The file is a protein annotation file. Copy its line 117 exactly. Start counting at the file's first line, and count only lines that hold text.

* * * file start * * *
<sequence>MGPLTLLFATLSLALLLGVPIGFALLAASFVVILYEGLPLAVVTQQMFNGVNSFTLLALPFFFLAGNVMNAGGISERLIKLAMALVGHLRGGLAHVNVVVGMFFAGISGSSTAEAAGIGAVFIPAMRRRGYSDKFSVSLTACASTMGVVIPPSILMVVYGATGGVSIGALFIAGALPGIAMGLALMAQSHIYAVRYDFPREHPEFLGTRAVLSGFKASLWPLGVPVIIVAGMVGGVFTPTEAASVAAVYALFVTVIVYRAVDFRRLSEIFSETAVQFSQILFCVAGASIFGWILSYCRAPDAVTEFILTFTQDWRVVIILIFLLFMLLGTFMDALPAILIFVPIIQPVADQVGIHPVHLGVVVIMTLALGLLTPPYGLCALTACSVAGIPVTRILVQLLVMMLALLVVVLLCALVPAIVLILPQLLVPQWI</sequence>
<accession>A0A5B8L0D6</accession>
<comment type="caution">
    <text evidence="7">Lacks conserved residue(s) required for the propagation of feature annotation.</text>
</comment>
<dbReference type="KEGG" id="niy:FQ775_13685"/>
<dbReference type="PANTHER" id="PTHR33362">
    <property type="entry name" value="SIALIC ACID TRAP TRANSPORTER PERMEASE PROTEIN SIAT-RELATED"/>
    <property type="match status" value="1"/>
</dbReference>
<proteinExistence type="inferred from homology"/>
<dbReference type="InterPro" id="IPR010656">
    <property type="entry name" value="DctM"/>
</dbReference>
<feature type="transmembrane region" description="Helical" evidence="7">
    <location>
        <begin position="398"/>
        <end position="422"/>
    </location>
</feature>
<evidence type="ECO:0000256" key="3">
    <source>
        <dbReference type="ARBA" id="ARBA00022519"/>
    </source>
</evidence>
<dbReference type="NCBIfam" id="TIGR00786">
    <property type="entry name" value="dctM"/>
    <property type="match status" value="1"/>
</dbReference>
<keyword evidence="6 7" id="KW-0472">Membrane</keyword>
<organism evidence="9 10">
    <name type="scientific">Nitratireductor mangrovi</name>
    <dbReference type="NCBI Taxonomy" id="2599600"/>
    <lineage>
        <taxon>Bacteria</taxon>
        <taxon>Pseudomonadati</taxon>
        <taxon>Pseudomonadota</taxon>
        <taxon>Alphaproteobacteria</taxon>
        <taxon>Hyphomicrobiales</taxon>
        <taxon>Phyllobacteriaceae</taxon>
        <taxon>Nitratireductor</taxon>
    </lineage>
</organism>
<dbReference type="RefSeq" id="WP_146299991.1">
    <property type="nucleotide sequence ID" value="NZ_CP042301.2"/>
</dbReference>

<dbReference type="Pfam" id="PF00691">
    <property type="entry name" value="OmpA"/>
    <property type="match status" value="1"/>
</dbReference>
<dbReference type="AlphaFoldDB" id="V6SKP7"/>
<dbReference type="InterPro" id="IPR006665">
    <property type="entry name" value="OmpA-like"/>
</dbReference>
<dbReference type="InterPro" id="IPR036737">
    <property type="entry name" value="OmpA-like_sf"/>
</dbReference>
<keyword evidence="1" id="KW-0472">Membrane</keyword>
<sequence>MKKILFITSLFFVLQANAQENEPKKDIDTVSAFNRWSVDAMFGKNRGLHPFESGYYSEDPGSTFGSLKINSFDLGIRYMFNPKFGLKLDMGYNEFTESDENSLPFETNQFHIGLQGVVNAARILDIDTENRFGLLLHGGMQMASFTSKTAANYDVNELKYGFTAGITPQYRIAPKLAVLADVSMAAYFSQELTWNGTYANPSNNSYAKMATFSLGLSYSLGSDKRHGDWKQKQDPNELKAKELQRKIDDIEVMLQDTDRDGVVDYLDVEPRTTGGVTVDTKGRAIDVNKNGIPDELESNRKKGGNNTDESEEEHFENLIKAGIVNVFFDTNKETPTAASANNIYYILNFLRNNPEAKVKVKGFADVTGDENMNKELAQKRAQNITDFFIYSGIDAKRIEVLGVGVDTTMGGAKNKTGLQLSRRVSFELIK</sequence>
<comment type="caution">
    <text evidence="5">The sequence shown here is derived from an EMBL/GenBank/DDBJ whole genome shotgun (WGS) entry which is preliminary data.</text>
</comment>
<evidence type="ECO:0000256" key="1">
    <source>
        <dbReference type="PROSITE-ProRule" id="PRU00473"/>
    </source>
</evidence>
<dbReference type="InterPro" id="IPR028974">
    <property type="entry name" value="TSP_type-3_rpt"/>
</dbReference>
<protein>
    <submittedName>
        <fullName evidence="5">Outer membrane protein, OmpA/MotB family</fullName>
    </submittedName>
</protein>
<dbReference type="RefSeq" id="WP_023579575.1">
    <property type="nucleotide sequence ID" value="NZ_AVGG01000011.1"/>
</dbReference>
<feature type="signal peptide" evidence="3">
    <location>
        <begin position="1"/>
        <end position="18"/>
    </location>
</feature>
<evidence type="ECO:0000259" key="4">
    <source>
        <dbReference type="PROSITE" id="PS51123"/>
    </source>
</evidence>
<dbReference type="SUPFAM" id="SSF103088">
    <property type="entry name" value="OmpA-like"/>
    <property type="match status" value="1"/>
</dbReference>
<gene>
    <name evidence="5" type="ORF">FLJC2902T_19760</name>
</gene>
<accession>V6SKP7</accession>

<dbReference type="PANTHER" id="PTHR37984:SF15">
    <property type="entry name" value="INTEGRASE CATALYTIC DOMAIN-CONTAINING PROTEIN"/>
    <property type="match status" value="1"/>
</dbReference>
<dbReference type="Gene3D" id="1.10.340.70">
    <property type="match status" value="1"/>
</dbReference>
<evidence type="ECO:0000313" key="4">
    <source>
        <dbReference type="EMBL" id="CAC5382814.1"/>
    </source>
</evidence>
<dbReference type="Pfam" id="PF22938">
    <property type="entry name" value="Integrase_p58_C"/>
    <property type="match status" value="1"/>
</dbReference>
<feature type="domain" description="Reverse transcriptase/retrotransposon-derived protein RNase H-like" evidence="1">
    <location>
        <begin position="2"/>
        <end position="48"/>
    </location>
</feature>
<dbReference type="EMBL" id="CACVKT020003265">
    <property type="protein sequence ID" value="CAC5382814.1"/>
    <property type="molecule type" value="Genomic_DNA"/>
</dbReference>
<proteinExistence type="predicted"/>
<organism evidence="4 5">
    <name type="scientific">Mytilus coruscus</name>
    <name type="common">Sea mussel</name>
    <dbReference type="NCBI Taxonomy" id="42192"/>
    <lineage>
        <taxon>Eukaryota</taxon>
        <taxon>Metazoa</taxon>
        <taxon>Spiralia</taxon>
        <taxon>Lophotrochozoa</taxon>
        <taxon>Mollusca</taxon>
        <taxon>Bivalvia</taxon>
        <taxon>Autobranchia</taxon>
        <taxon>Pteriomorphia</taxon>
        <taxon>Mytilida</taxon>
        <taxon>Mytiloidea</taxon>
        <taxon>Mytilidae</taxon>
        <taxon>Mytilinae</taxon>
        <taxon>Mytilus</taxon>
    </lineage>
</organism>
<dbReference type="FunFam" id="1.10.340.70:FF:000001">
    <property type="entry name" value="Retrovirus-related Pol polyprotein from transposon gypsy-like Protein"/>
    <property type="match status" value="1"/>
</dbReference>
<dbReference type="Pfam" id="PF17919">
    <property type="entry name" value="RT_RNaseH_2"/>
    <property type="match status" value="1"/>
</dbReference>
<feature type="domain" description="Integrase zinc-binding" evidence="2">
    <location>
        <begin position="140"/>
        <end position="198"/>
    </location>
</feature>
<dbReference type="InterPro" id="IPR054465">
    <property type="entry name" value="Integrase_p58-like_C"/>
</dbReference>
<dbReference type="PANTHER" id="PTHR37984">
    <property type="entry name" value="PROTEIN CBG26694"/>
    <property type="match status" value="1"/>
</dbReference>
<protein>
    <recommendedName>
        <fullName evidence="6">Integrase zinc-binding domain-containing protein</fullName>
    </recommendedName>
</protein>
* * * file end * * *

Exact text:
        <end position="48"/>